Re:Seahorse Breathing Question

Pete Giwojna

Dear Grant:

Your spiny seahorse is probably Hippocampus barbouri, a species which is commonly known as the prickly or spiny seahorse, zebra-snout seahorse, or simply as "barbs," for short. All seahorse keepers are familiar with these thorny beauties. They are the pretty, prickly, tropical seahorses we all used to know and love as Hippocampus histrix until the histrix complex was revised and taxonomists officially changed their name to H. barbouri (Abbott, 2003). They are readily identified by their sharp, very well developed spines, their prominent five-pointed crown, and their boldly striped snouts (Abbott, 2003). The latter is one of their most attractive features and is responsible for one of their common names — the zebra-snout seahorse. Cultured specimens range from pale yellow to a brilliant red-orange, often further adorned with reddish brown spots and lines.

There is no easy answer to your question regarding the normal breathing rate of seahorses, Grant. Their respiration rate varies according to the levels of oxygen and carbon dioxide in the aquarium, the water temperature, their metabolic rate, their activity level, and their emotional state.

Unlike human beings, which are homeothermic and maintain homeostasis at all times, seahorses are of course cold-blooded creatures, so their metabolic rate is determined largely by the water temperature. The warmer the water temperature, the higher their metabolism and the greater their oxygen demand becomes, and their breathing rate goes up according. At lower water temperatures, the seahorse’s metabolism and oxygen demand are reduced, and their breathing rate slows.

The level of oxygen in the atmosphere that we breathe is quite stable and constant, but that’s not the case with the level of oxygen in an aquarium. For example, the warmer the aquarium water is, the less dissolved oxygen it can hold, and the higher the salinity of the aquarium water, the less dissolved oxygen it can hold. So the amount of oxygen in the water varies with the aquarium temperature and specific gravity.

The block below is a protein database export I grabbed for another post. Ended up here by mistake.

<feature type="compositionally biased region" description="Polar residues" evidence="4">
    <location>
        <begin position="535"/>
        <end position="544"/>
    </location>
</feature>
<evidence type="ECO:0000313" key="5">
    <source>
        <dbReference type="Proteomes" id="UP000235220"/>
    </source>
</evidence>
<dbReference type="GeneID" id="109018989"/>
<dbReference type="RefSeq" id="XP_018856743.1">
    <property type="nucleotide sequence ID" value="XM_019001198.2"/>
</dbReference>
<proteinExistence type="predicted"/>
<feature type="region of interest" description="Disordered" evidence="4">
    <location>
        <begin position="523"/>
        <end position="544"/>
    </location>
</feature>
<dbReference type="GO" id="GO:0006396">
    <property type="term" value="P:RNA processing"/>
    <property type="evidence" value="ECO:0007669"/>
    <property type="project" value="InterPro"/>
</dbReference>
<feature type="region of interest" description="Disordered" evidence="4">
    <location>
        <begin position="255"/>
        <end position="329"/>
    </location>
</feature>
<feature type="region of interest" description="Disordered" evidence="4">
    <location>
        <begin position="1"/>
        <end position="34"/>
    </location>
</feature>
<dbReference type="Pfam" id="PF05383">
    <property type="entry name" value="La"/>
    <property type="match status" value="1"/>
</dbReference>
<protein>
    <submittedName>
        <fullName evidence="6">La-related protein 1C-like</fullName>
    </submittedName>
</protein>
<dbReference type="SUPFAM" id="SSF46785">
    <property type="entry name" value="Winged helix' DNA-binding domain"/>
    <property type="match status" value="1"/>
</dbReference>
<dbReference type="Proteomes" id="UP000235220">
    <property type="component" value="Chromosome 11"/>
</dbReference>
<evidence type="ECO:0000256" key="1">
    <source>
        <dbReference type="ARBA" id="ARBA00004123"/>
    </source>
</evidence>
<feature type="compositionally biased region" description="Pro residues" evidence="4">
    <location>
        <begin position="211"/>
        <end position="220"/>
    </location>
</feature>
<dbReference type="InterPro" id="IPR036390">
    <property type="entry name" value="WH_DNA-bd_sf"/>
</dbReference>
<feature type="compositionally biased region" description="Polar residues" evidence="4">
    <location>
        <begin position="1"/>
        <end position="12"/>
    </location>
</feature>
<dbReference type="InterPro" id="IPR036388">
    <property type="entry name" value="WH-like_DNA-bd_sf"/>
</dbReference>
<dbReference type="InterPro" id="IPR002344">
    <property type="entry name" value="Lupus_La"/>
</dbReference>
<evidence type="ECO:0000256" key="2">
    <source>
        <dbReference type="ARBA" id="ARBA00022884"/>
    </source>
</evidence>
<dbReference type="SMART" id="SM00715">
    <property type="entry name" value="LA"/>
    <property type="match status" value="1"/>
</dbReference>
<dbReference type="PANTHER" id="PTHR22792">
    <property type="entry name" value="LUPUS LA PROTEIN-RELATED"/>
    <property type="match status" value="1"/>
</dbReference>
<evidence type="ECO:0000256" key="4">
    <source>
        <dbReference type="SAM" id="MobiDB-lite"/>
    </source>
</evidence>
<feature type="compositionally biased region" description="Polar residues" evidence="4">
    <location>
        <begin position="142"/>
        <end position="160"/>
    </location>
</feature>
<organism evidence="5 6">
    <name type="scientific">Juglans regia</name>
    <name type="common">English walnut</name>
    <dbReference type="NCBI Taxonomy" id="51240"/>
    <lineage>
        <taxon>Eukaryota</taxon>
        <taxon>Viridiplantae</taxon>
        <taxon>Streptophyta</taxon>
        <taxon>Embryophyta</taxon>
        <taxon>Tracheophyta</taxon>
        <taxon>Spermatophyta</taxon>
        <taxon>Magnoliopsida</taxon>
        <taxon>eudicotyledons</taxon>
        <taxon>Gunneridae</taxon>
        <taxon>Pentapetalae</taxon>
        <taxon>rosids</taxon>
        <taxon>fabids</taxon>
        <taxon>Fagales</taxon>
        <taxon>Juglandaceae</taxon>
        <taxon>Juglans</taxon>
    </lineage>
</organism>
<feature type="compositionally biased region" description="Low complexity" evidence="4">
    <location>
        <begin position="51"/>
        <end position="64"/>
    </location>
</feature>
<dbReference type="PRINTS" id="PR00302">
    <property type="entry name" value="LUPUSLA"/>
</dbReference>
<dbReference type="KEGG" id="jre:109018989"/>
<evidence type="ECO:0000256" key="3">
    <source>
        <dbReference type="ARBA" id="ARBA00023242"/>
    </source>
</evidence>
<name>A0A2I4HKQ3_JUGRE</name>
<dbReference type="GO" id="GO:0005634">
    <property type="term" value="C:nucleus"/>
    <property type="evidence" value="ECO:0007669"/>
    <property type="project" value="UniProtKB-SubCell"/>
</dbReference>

Likewise, the levels of oxygen and carbon dioxide in an aquarium varies from day to night due to the photosynthesis performed by macroalgae and zooanthellae. When the aquarium reflector is on, providing plenty of light, the algae and plants in the aquarium take in carbon dioxide and release oxygen as a byproduct of photosynthesis. As a result, the pH of the water and the dissolved oxygen levels rise throughout the day, while the level of dissolved carbon dioxide drops.

On the other hand, during the night when the aquarium light is turned off and no photosynthesis takes place, the plants will begin to take in oxygen and give off carbon dioxide. This has exactly the opposite effect — the pH of the aquarium water and the level of dissolved oxygen drop at night, while the amount of dissolved carbon dioxide rises. This can occasionally become a problem in a small, poorly circulated, closed-system aquarium that is very heavily planted if the oxygen levels drop so much during the night and the carbon dioxide levels rise so high that the seahorses have difficulty breathing and getting enough oxygen.

So in an aquarium where they dissolved oxygen levels are low and/or the carbon dioxide levels are high, seahorses will exhibit very rapid respiration. They will often be pale in coloration and perch near the surface of the aquarium, often with their heads directly in the outflow from the filter, where the oxygen levels are highest.